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  • Writer's pictureFran Braga Meininger

Life at Its Fullest

Funny thing about living life to its fullest, it causes tension, trepidation and sometimes real fear. That’s how it is when I push my boundaries and reach beyond what I always imagined as possible.

I’ve spent a good amount of time the past few years intentionally reaching beyond my comfort zone and I continue to do so. My latest endeavor involves a book, my first foray into fiction writing. I’ve written personal narrative, essays and my blog posts for four years and I’ve settled comfortably into the routine. It stimulates me, stirs up my mind, bringing new and interesting perspectives in the mix. But I’ve become accustomed to it. It’s comfortable. This fiction piece is different. It’s new and just plain hard.

I started writing it as a break from personal narrative. I’d become bored with my own voice, tired of ruminating, chewing on what had become tasteless and unappetizing. So, on a whim, I started writing a frivolous story. Just for fun and as I wrote on, I began to really enjoy myself. Letting my imagination run wild was refreshing and liberating. And as I continued it unexpectedly grew into something, something more than a whim. It became a story of a woman who, like me, was transitioning through this era of life; this unsettling time when things change and we need to change with them, as we learn to accept what we must, constantly searching for new ways of being in a world we sometimes don’t fully understand. It became a project that I could really sink my teeth into and when I shared it with a few friends, I was told it was good and they wanted to read more. So, I wrote on and as I did, I wondered if it might have the potential to be published.

Well, that changed everything. Writing to be published is far different than writing for myself or writing for my blog or as a contributor to This meant being disciplined, writing with purpose, being cautious with structure, plot, tense, and point of view, all things that are new to me, things that a real writer would know and would do. That’s where the angst rose up.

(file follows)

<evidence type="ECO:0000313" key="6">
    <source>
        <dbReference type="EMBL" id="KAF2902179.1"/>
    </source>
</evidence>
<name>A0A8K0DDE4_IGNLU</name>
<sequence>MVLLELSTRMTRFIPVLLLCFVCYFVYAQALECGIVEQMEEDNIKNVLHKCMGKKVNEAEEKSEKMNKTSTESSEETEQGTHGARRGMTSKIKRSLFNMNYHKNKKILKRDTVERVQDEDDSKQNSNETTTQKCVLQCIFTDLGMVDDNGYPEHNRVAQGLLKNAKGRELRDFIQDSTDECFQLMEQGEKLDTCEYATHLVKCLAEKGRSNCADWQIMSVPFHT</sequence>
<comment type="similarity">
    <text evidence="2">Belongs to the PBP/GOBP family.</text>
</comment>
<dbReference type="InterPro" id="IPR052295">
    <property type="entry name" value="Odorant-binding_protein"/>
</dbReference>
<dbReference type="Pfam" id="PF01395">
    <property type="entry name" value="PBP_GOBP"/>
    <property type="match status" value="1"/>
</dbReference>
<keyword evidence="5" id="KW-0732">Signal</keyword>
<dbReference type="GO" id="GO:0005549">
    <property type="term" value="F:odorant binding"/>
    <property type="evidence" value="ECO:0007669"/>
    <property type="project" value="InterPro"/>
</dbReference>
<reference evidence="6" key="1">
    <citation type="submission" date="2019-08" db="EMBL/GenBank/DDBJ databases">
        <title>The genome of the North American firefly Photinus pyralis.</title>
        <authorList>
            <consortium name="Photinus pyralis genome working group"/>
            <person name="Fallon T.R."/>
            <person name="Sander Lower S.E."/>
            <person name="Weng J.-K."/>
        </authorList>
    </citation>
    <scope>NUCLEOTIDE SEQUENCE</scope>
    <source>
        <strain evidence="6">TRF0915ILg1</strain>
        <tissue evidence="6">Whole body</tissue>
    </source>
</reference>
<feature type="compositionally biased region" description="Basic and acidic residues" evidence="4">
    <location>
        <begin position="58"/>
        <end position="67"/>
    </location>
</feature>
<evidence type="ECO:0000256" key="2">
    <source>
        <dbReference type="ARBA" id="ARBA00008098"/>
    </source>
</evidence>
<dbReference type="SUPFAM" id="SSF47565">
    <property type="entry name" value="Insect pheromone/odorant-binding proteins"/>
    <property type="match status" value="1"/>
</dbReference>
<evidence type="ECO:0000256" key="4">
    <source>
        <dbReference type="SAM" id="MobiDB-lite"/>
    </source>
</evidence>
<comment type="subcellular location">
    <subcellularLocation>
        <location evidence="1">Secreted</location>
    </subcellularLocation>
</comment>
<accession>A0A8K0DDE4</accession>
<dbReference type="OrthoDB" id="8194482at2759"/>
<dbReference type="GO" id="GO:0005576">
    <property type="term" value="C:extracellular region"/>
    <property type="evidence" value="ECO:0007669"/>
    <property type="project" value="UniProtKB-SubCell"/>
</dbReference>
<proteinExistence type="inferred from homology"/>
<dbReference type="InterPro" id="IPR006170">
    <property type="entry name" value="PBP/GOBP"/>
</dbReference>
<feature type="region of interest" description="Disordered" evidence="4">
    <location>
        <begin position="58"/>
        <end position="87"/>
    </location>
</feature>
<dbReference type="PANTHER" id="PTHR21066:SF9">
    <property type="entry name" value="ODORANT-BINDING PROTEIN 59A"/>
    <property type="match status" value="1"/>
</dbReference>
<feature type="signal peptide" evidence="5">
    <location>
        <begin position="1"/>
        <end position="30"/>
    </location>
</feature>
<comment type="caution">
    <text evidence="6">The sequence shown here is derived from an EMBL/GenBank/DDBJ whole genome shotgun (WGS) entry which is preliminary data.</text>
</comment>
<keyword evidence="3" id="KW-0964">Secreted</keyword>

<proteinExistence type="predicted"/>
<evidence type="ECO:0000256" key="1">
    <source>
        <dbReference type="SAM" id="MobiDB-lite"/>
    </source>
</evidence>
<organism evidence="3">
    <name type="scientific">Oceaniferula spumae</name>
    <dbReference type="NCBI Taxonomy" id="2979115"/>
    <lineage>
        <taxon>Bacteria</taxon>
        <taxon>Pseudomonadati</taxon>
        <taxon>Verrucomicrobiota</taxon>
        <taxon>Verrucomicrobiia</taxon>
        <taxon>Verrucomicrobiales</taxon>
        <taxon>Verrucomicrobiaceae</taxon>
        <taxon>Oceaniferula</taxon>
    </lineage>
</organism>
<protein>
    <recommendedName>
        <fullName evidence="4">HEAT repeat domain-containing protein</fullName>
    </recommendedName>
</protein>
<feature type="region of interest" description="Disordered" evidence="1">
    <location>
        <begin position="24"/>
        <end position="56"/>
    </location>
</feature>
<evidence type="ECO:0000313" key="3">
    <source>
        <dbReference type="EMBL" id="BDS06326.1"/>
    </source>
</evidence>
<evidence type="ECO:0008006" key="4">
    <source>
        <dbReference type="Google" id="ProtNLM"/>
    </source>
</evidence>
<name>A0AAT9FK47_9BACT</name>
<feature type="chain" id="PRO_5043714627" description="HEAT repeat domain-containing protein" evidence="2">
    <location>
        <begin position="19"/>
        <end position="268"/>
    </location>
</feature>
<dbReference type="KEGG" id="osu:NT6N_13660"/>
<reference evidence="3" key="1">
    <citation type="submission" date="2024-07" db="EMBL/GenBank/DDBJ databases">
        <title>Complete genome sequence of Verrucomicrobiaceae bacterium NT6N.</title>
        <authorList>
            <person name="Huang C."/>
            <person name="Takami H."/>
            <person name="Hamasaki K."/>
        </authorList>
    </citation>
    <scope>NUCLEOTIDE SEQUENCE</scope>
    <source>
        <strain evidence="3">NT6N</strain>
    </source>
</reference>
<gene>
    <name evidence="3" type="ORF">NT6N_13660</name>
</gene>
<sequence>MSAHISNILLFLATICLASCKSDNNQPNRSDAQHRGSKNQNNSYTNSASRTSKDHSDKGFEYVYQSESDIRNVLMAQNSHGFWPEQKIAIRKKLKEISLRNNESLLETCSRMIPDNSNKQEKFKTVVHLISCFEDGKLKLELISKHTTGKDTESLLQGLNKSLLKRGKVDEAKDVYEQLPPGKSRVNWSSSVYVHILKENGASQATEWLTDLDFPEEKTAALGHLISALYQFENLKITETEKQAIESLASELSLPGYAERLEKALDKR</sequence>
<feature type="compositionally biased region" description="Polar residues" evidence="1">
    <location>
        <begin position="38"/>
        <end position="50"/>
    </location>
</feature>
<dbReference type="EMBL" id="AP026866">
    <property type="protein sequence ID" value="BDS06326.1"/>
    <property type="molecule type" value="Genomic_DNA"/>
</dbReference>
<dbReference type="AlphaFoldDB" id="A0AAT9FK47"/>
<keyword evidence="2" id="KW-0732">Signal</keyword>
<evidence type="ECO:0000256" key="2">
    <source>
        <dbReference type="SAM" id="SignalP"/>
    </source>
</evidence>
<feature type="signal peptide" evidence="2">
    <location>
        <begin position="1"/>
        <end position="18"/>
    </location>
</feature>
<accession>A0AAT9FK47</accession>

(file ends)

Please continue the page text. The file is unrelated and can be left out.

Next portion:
I was reaching for what I had avoided the past few years, the possibility of being a real writer, an author. It meant learning to write in a different way, pursing my unique voice, writing in a more sophisticated and professional manner that would appeal to an editor and potentially interest an agent into taking me on as a client. All things I had been avoiding as I proclaimed, I only write for fun.

Now, I’m more than 50,000 words in, approximately half way to a novel and have an appointment for a manuscript critique with a publisher at She Writes, a house that specializes in publishing women authors. I will submit the first 20 pages to her this week and hear what she thinks of my project next month at the Kauai Writer’s Conference.

This is no longer very fun. It’s now work. And it’s nerve wracking.

Yesterday, editing the sample for the umpteenth time, I nearly hit delete and walked away, convinced it was crap. Overcome with doubt and feeling certain I had no business writing a novel. My prose seemed contrived, one dimensional and I was sure I would be humiliated, sitting there in the company of a women half my age, as she looked sympathetically at me, gently attempting to preserve my dignity as she told me so. I walked away from it knowing that was a moment every writer goes through at one time or another and just let it be.

This morning, as I grapple with writing the query letter that must accompany the submission, another new endeavor that stretches me as a novice writer, I feel slightly more confident but still scared as hell, partly out of the fear of rejection, but also by the possibility of a long shot miracle, that it may be accepted and I will be thrust into a new role, a new life, as a real writer, an author.

That’s the thing about life, at least from my current perspective. I’ve discovered there’s a very thin line, a tightrope of sorts, where comfort lies.

On one side lies boredom, a mundane and lifeless existence and on the other the fear of the unknown, the angst of wading into unchartered waters and unfamiliar territory and the possibility of failure. But if step slowly and careful along the wire, keeping my eyes focused on the next step, rather than too far ahead into the potential of success or down at the risk of plunging into personal disaster; if I stay centered where I am, it’s exhilarating and really quite thrilling. The likes of which I’ve never felt before and what keeps me pushing forward to what I may become next.

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